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Watch astronauts eat space lettuce for the first time: It was grown in outer space

Watch astronauts eat space lettuce for the first time: It was grown in outer space
From left, astronauts Kimiya Yui, Kjell Lindgren and Scott Kelly sample lettuce on International Space Station. (Nasa / Youtube)

Space lettuce may be the next giant leap for mankind. Or at least a way for astronauts to eat a fresh salad.

Astronauts Scott Kelly, Kjell Lindgren and Kimiya Yui ate red romaine lettuce on the International Space Station on Monday. For those of us eating a salad at our desks right now, you may be wondering what the big deal is.

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Well, it's the first time humans are eating food that was grown in space. Someone cue the "Star Wars" theme song.

After giving a quick cheers with their lettuce leaves, the astronauts dug in.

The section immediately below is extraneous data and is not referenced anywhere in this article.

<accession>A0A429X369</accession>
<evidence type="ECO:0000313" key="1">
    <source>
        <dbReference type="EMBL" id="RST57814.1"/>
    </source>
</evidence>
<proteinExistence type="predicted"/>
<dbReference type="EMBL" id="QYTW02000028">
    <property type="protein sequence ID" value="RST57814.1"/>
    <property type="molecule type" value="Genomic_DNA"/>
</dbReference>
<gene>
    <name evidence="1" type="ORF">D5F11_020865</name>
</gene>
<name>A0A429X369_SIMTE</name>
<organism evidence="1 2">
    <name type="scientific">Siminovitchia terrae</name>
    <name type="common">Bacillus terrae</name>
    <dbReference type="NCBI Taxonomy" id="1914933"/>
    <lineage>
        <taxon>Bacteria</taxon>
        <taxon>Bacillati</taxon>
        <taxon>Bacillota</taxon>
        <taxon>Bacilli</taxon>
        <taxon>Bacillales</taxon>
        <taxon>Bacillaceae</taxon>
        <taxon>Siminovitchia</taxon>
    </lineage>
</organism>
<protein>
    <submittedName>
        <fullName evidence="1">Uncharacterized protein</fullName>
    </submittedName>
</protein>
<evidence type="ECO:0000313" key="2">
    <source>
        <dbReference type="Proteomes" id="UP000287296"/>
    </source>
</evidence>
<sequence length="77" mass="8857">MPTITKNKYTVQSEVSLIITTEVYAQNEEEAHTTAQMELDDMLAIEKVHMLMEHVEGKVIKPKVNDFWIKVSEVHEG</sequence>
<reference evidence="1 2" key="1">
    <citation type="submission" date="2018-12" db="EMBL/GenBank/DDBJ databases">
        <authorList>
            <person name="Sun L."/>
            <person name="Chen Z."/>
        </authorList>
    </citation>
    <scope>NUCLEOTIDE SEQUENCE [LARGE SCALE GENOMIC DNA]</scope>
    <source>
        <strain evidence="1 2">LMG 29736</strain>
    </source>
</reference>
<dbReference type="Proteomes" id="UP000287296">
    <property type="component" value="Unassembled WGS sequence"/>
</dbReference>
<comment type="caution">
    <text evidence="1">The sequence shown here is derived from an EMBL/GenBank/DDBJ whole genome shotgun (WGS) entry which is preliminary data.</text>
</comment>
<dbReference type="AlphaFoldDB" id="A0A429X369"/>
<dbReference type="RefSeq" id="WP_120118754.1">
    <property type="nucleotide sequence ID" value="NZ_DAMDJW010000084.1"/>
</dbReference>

"That's awesome," proclaimed Lindgren. Kelly's face, and a shrug of his shoulders, said otherwise, but he later told ABC News he thought it tasted good, "kind of like arugula."

The space lettuce was grown as part of NASA's Veg-01 plant experiment, otherwise known as the space garden, where a variety of plant species are being grown and tested. Having a self-sufficient ship, with a garden, could come in handy during future long-haul missions.

The red romaine lettuce was part of a crop that was planted July 8.

But before the astronauts ate the space lettuce, they cleaned it with citric acid-based sanitizing wipes. Apparently, space lettuce, like Earth lettuce, is dirty. The lettuce was then dressed with some olive oil and balsamic vinegar.

Half of the lettuce will be shipped back to Earth for further testing. And no word yet on whether space lettuce will ever make its way to a dinner table on this planet.

I like the idea of a space lettuce Cobb salad. Follow me on Twitter @Jenn_Harris_

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